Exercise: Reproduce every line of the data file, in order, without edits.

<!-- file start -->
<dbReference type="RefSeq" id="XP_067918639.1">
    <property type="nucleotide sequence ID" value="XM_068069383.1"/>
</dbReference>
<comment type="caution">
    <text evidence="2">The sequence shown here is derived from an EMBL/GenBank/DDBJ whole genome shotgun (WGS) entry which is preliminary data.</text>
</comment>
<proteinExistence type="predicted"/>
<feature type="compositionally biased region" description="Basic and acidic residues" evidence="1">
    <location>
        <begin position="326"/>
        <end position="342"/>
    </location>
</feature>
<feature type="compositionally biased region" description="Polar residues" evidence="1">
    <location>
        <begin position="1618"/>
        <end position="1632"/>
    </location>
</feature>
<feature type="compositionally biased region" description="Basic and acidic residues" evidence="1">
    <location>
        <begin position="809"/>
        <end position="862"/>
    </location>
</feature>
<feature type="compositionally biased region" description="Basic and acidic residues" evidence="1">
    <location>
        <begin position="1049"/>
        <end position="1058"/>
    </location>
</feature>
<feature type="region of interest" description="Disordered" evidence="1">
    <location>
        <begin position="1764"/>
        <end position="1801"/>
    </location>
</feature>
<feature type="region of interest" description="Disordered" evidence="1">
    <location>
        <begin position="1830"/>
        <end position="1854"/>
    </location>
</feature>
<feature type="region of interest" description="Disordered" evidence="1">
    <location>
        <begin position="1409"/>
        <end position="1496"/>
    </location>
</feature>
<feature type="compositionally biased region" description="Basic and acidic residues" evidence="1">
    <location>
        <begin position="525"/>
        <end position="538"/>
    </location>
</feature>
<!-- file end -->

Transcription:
<dbReference type="RefSeq" id="XP_067918639.1">
    <property type="nucleotide sequence ID" value="XM_068069383.1"/>
</dbReference>
<comment type="caution">
    <text evidence="2">The sequence shown here is derived from an EMBL/GenBank/DDBJ whole genome shotgun (WGS) entry which is preliminary data.</text>
</comment>
<proteinExistence type="predicted"/>
<feature type="compositionally biased region" description="Basic and acidic residues" evidence="1">
    <location>
        <begin position="326"/>
        <end position="342"/>
    </location>
</feature>
<feature type="compositionally biased region" description="Polar residues" evidence="1">
    <location>
        <begin position="1618"/>
        <end position="1632"/>
    </location>
</feature>
<feature type="compositionally biased region" description="Basic and acidic residues" evidence="1">
    <location>
        <begin position="809"/>
        <end position="862"/>
    </location>
</feature>
<feature type="compositionally biased region" description="Basic and acidic residues" evidence="1">
    <location>
        <begin position="1049"/>
        <end position="1058"/>
    </location>
</feature>
<feature type="region of interest" description="Disordered" evidence="1">
    <location>
        <begin position="1764"/>
        <end position="1801"/>
    </location>
</feature>
<feature type="region of interest" description="Disordered" evidence="1">
    <location>
        <begin position="1830"/>
        <end position="1854"/>
    </location>
</feature>
<feature type="region of interest" description="Disordered" evidence="1">
    <location>
        <begin position="1409"/>
        <end position="1496"/>
    </location>
</feature>
<feature type="compositionally biased region" description="Basic and acidic residues" evidence="1">
    <location>
        <begin position="525"/>
        <end position="538"/>
    </location>
</feature>